History of Online Social Networking
July 24, 2011 § Leave a Comment
Social networks like Facebook and Google+ aren’t anything new. They have evolved from other older forms of social networking. So lets take a look down memory lane at the precursors of the Facebooks, Twitters and Google+es of today.
It all began with Usenets
Usenet systems were first conceived of in 1979 by Tom Truscott and Jim Ellis. Usenets let users post articles or posts (referred to as “news”) to newsgroups and could be called the forefather of Google Groups which borrows a lot of functionality from Usenet
Usenets have no centralized server or dedicated administrator, setting them apart from most BBSs and forums. Usenets are mostly responsible for the development of newsreader clients, which are the precursor to RSS feed readers so commonly used to follow blogs and news sites today.
And then there were Bulletin Board Systems
The first BBSs came online in the late 70s. They were usually hosted on personal computers and users had to dial in to access a BBS. Only one person at a time could gain access to the BBS because only one connection could be made to the host modem at a time (just like a telephone call).
BBS were a favourite tool for hackers and phreakers to share information, code etc. BBS were one of the first to allow user to ‘dial in’ (like logging in) to a site and get information.
After BBSs came “online services” like CompuServe and Prodigy. These were the first real “corporate” attempts at accessing the Internet.
CompuServe was the first company to incorporate a chat program into their service. Prodigy was responsible for making online service more affordable (CompuServe had been prohibitively expensive for many, with charges of $6/hour plug long-distance fees that often made the service run $30/hour or more).
GEnie was an early online service created by a General Electric subsidiary (GEIS) in 1985. It ran through 1999 and was one of the earliest services available. It was a text-based service, and considered the first viable commercial competition to CompuServe. The service was created to make use of idle time-sharing mainframes after normal U.S. business hours. GEnie offered games, shopping, mail, and forums (called RoundTables). There was even a print magazine associated with the service at one time.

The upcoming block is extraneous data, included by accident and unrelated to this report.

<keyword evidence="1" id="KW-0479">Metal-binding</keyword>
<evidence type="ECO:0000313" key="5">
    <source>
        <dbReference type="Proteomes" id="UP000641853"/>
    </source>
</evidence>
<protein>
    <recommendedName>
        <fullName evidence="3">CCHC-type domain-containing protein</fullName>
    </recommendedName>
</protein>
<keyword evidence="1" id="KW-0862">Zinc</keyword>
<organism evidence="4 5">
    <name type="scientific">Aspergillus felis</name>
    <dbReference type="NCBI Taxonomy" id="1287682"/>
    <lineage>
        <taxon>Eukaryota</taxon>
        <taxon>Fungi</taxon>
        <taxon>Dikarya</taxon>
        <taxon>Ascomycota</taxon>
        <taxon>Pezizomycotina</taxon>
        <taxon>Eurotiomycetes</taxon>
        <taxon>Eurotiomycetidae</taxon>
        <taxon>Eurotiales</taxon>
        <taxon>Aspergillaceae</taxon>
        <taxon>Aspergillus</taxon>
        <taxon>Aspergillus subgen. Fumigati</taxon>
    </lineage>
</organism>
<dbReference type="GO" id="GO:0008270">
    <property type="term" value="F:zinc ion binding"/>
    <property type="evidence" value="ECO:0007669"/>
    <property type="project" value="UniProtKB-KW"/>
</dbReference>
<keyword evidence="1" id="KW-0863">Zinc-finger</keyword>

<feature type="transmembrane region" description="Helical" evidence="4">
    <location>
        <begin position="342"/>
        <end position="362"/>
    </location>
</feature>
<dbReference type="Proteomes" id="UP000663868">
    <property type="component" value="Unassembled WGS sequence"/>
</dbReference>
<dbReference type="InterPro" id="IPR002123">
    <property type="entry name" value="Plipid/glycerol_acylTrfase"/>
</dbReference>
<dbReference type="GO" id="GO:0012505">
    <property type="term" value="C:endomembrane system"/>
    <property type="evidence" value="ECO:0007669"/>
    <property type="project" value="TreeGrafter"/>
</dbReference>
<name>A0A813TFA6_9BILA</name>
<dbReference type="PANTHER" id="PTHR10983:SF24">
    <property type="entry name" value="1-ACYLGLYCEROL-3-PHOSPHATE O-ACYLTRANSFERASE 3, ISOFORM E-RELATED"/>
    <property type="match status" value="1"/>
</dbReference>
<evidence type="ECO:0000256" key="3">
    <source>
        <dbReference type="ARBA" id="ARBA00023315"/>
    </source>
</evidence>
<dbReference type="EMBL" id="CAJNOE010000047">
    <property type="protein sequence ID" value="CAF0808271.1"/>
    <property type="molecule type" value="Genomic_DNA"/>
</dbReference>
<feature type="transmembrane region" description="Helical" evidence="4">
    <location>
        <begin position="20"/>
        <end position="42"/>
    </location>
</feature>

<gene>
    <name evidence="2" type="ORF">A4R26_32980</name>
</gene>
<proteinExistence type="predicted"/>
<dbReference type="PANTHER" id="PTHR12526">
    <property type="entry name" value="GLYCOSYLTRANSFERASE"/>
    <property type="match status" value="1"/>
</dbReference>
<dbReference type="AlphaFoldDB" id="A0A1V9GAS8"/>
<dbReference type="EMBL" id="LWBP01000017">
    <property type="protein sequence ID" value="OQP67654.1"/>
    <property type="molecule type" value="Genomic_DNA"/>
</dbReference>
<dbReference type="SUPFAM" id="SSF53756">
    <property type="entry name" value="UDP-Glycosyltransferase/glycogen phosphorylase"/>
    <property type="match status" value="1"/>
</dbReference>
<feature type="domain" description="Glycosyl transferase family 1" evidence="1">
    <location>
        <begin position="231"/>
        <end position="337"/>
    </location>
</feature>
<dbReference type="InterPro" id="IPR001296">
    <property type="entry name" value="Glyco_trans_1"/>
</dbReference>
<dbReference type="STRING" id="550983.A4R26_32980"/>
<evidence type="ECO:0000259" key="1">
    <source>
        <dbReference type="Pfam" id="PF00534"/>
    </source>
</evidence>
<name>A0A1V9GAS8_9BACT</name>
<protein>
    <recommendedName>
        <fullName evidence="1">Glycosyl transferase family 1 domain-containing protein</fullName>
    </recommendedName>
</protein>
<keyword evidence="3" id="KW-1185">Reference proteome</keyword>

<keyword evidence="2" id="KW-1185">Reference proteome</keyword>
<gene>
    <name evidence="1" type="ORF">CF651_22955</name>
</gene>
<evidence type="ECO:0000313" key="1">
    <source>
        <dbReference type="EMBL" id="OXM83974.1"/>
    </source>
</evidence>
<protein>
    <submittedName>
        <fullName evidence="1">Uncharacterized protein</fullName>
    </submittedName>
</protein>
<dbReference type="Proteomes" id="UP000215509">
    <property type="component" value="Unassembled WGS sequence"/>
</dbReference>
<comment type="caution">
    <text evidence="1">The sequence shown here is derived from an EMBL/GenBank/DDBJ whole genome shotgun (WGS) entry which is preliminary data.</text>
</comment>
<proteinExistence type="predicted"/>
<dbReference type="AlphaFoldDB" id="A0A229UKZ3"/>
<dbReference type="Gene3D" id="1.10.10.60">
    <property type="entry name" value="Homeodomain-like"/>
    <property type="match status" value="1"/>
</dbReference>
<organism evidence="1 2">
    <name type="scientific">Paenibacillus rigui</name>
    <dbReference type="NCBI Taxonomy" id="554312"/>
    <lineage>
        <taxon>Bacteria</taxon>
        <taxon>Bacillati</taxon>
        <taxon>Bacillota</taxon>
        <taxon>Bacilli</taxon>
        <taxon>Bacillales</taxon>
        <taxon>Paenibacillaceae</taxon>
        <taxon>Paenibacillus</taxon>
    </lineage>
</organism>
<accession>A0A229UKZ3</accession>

AOL started as an online service too and made great strides at making the Internet more universally accessible in the U.S.
Not many in India would know or have even used any of these services as we got internet only in the early 90s
IRC, ICQ, and Instant Messaging
IRC (Internet Relay Chat) was developed in 1988 and used for file sharing, link sharing and otherwise keeping in touch.
It was really the father of instant messaging as we know it today. IRC, being a geek toy, was mostly UNIX-based though, limiting access to most people. Even to this day, hackers prefer IRC to most other forms of communication. Most open source projects maintain their own IRC channels for communication among developers.
ICQ was developed in the mid-90s and was the first instant messaging program for PCs. It was at least partly responsible for the adoption of avatars, abbreviations (LOL, BRB) and emoticons. Other IM clients soon followed.
Forums were and still are a popular form of communication and played a huge role in the evolution of social networking sites. Software like phpBB and vBulletin allowed just about any site to host its own forum and engage users in discussions. In many ways, they were the grand children of BBS, only this time they were faster and more user friendly.
This was based on the ‘Chain-links’ and six degrees of separation concept by Frigyes Karinthy.SixDegrees was launched in 1997 and was the first modern social network. It allowed users to create a profile and to become friends with other users.
While the site is no longer functional, at one time it was actually quite popular and had around a million members at its peak.In 2000 it was purchased for $125 million and in 2001 it was shut down.
LiveJournal started in 1999 and was a social network built around constantly-updated blogs (or weblogs). LiveJournal encouraged its users to follow one another and to create groups and otherwise interact. It was really the precursor to the live updates we see in social networks currently
The grand daddy of Farmville on FB, MMORPG allowed players situated continents apart to play online game by assuming roles and interact socially through the game allowing players to create an entire online persona. World of Warcraft is perhaps the most popular MMORPG and there were others like Raganrok, which my brother used to play a lot. It was different from online FPS and racing games n that it allowed you to create online personalities and interact socially rather than go on a fragging rampage or just outrun the other players. Second Life took this concept much further but hasn’t been very successful.
And then there came along Friendster, Hi5, MySpace, LinkedIn, Orkut, Facebook and the rest.
Google+ is the newest social networking site and you can read my review of Google+ here